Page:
I was diagnosed three-and-a-half, four years ago.
Oh, wow. So it’s relatively new for you.
I had cancer in 2010 and then M.S. in 2012. I got a lemon, a super lemon. The powers that be were like, ‘Send down a used body for that one.’
It was terrible but it was comforting to know there was something wrong. I was in pain for a year. I was going out and doing murals and I was in terrible, terrible pain the whole time. I was losing the ability of one of my feet; half my tongue was numb. I had crushing pain in my shoulder. I kept going to the emergency room because I don’t have any insurance. One day they did a brain scan and they were like, ‘Oh you can’t leave.’ So that’s when they discovered I had M.S.
I have progressive M.S. which is the worst kind. It will be over for me at some point but, until then, I would like to be able to reach as many people as possible and help as many people as possible not feel so alone in this. People have no idea how painful M.S. is. They have no idea what it’s like to wake up blind or just to feel like you’ve been roofied. That’s what M.S. is like: It’s a permanent roofie. There have been days where I can’t walk. I’ve been blind twice, which is hard for a painter, as you can imagine.
Do you have to kind of relearn how to paint after the diagnosis?
I didn’t, but I’ve lost the ability to hold a brush for a time now. So I have these shoelaces and I tie them around my hands to hold the brushes in place. I can hold a brush for a small amount of time but when we’re out at a mural working between seven and 12 hours a day, there’s no stopping. Even though I have a crew, they can’t do any detail. But they can help me fill in stuff with bigger brushes. My eyesight is going with the M.S. progressively. I have a series of magnifying glasses and glasses on if I need to do fine detailed oil paintings for the gallery.
You just have to get up and keep going no matter how bad the pain is. I mean, that’s the thing, I think if I was painting tits and flowers, I don’t know that I would have the urgency or the passion to finish these gigantic pieces. I feel like the pieces that I’m painting aren’t for me. They’re for the neighborhood. If I have to stop a mural in the night and go to the hospital and get a blood transfusion so I can get plasmapheresis so I can come back the next day and be on my better game, then I’ll do that. That’s what I signed up for. That’s what this is about.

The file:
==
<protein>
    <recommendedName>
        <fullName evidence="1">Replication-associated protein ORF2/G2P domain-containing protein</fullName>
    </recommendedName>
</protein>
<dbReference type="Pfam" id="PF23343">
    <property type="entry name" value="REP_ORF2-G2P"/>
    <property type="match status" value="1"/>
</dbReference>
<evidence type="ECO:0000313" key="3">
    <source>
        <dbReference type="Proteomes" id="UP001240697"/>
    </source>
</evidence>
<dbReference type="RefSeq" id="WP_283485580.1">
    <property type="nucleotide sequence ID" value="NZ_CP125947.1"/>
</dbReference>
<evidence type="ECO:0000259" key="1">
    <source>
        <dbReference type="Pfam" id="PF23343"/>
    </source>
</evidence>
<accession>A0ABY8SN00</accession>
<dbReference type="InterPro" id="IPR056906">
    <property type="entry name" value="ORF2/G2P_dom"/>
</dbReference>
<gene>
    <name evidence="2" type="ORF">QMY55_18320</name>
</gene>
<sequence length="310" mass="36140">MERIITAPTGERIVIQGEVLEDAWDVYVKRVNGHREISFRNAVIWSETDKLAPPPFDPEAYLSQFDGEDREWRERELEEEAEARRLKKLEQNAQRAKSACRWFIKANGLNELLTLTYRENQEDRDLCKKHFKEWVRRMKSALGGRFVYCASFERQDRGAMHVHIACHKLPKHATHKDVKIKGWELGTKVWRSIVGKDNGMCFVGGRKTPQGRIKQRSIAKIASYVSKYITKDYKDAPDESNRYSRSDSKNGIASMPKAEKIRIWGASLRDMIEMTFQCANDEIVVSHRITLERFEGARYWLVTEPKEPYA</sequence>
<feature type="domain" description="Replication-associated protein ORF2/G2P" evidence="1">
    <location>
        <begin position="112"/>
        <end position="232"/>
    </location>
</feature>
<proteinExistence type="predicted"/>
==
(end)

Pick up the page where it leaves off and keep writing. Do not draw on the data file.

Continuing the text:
There is currently a Kickstarter project raising money for a film about your work. How did you get involved in this documentary?
Four years ago, just after I was diagnosed, I did a mural of a woman who had been sexually trafficked and been rescued for Chime for Change, which is Gucci’s charity. I had to get together with the woman who had been rescued and hear her story and then make a mural of her narrative. Chime for Change had hired a director to film it all so they could have a video, you know, for their charity.
The director they had picked was Libby Spears. She just spent a week with me and she saw that I have two daughters. I’m a single mother. One of my daughters has autism and needs full-time care. She wanted to do a documentary and I think in the beginning I said no because I didn’t want it to be about me. I only wanted to do it if I could help other people, and she said that this will help. ‘If one more person knows who you are and knows what your struggle is, that’s one more person who will buy a print or buy a painting and that will help take care of your kids if you, at some point, are unable to.’
It seems like when I try to think of famous political street artists, most of them are men. Do you think there are barriers for women to enter this kind of field, particularly street art culture?
It’s a boy’s club, but what isn’t? What’s interesting to me is the women in the street art community don’t necessarily reach out to other women. It’s not…they don’t think of it like that. They just think of it as street art. It’s so competitive that nobody wants to share their wall. I don’t find street art to be any different than car racing; everybody wants to come in first.
I always ask the community to come out and help me. The community has to care about the wall. If the community doesn’t care about the wall, it gets tagged right away. Nobody cares. They paint on it. But if the community, the people who live in that community, walk by it every day and say ‘I helped with this,’ the wall is safer for longer.